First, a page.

The Energy Space



 | Dec 06, 2012 | 7:53 AM EST
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Energy Price Outlook 

Oil prices may continue their decline in the near-term, as pressure comes mainly from technical factors and uncertainty regarding the fiscal cliff negotiations. The ADP payrolls were less than expected yesterday, which sets up for a disappointing payroll number on Friday. However, many discounted the ADP due to Superstorm Sandy, which may reduce the influence of Friday's payrolls as a result. Background pressure will be offered by elevated U.S. oil production, building inventories of gasoline, weak demand for products, and the likelihood that next Wednesday's OPEC meeting leaves production unchanged. Support from yesterday's strength in the stock market and/or events in Egypt failed to gain much traction in the oil trade yesterday. We would look for the downward trend to continue and for WTI to fall toward the $85.00/bbl level until a fix to the fiscal cliff is negotiated.

WTI finished 62 cents lower yesterday while Brent settled -$1.03. The majority of the weakness was seen in the few hours before and the few minutes following the inventory numbers. Pressure before the numbers came potentially from Tuesday afternoon's API data which showed a potential for an elevated gasoline inventory number. The EIA confirmed that yesterday when 7.9 MB were added. The number was also negative because total oil demand fell 632 kb/d to 18.3 mb/d and moved closer to the lower end of the two-year range of 17.6 mb/d-20.3 mb/d. Oil stocks dropped 2.4 MB, however the 2.0% increase in refinery utilization at this late-stage of the year suggests that refiners are whittling down inventories as part of year-end strategies. A shift by refiners from oil stocks to product stocks is practically a zero-sum game and offers little insight into the condition of the oil market. The stock market gained yesterday in the wake of a speech by Pres Obama which suggested that a deal could be reached on the fiscal cliff, but it wasn't enough to create much strength in energies.

Oil production fell 1 kb/d last week in the weekly inventory report, but it remains at high levels. An annual report from the EIA yesterday suggested that U.S. production would reach 7.5 mb/d by 2019 from 5.65 mb/d last year. The growth in oil production is generally coming from shale areas such as Eagle Ford in Texas and the Bakken in North Dakota. Plains All American yesterday said it agreed to acquire crude oil rail terminals in the two areas with loading capacity of 85 kb/d. It also will acquire an offloading terminal in St. James Louisiana with unloading capacity of 140 kb/d. The investment in rail and rail terminals in recent years shows that companies are preparing both for the boom in oil production as well as the possibility that the Keystone XL pipeline doesn't get approved by Pres Obama.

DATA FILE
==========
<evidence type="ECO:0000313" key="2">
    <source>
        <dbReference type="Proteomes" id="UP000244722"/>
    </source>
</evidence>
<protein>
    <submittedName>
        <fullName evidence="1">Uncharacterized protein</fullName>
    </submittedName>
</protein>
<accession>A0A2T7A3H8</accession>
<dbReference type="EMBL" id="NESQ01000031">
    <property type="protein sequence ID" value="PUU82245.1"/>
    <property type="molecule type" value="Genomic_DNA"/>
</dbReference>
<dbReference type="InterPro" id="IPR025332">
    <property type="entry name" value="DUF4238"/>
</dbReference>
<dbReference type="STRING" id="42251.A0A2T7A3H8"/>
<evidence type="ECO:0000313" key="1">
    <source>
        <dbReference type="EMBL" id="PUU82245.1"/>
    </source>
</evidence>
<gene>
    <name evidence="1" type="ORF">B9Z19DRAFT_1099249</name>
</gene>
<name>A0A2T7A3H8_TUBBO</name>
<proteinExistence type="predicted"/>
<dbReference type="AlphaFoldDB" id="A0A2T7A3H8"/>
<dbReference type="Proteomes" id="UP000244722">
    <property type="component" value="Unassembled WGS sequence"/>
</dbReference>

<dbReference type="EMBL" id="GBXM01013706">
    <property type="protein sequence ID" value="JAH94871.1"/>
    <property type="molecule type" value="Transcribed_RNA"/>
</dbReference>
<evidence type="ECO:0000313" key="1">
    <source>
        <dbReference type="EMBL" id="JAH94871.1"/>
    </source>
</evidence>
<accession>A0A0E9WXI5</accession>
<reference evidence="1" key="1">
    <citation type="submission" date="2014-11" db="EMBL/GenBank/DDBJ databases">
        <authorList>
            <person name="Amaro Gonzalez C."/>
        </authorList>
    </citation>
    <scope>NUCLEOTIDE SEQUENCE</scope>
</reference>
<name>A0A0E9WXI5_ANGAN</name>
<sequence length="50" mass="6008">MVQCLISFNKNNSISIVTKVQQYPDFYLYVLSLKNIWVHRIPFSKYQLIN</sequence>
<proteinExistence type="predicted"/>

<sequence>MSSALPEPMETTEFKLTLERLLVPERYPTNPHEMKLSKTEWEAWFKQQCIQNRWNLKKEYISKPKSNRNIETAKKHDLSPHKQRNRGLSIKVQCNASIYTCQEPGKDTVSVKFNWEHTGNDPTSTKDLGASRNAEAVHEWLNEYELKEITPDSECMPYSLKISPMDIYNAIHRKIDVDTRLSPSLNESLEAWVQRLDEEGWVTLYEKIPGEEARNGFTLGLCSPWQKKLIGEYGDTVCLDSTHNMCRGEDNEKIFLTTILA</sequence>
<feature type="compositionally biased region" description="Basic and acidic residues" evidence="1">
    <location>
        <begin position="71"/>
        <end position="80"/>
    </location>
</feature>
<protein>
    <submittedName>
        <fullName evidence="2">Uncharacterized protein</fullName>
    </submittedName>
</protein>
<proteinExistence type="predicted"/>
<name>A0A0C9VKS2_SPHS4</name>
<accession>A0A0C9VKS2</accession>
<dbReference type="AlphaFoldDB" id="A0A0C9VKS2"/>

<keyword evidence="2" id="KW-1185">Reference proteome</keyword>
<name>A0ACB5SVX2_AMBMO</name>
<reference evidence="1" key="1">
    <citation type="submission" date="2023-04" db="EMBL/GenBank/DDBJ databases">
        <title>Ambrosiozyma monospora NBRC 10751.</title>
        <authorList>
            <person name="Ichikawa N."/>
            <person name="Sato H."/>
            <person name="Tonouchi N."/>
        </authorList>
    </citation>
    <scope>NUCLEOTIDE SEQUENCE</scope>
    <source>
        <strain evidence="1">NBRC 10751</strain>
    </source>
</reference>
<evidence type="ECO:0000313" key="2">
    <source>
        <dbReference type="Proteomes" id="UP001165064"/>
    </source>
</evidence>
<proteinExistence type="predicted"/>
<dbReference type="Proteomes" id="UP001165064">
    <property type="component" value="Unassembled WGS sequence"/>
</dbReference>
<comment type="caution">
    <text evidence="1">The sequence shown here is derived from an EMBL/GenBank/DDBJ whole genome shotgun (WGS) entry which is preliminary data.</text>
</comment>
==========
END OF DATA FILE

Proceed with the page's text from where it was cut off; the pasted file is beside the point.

We would look for prices to continue to trade poorly in the near-term. Technicals should remain an influence, as Monday's trade created a bearish shooting star reversal pattern on the candlestick chart after testing and holding at the Nov 19th high at $89.80 on a closing basis. The 50-day moving average was also held on Monday with only a small break. Brent futures have been holding below its 50-day MA for the last several weeks as shown in the chart on page 1.

Natural Gas

January futures finished 16.1 cents higher in yesterday's trade and unwound the 5.2 cent decline in Tuesday's trade. The factors behind the rally were difficult to discover, as it seemed that favorable technicals played a role as well as expectations for today's number to show a decline of 65-71 bcf according to newswires. The five-year average usually falls 51 bcf this week, but it seemed that some of the expectations for a sharp decline were already surfacing prior to Tuesday's 5.2 cent selloff. It's difficult to find the surprise in the consensus as a result. The EOXLive estimate for today's inventories is also -65 bcf.

The market may continue to bounce in the near-term, as technicals and relatively low prices are enough to oppose indications of above-normal temperatures in the eastern portion of the country. They may also be enough in the short-term to oppose growing production, which the EIA said in its annual report yesterday would be enough to make the U.S. a net exporter of gas by 2020. Technicals are led by this week's hold at the 200-day MA in NGF3 at $3.52, the bottom of a bullish flag continuation pattern at $3.54, and from the bottom of a bullish flag continuation pattern at $3.57. Yesterday's rebound also helped confirm a bullish divergence on the daily stochastics between the early-Nov and early-Dec lows. Finally, a bullish seasonal pattern is in place between Dec 3rd and Dec 20th, which could bring the market higher as well. We'd look for prices to firm toward the $3.75 level in the near-term.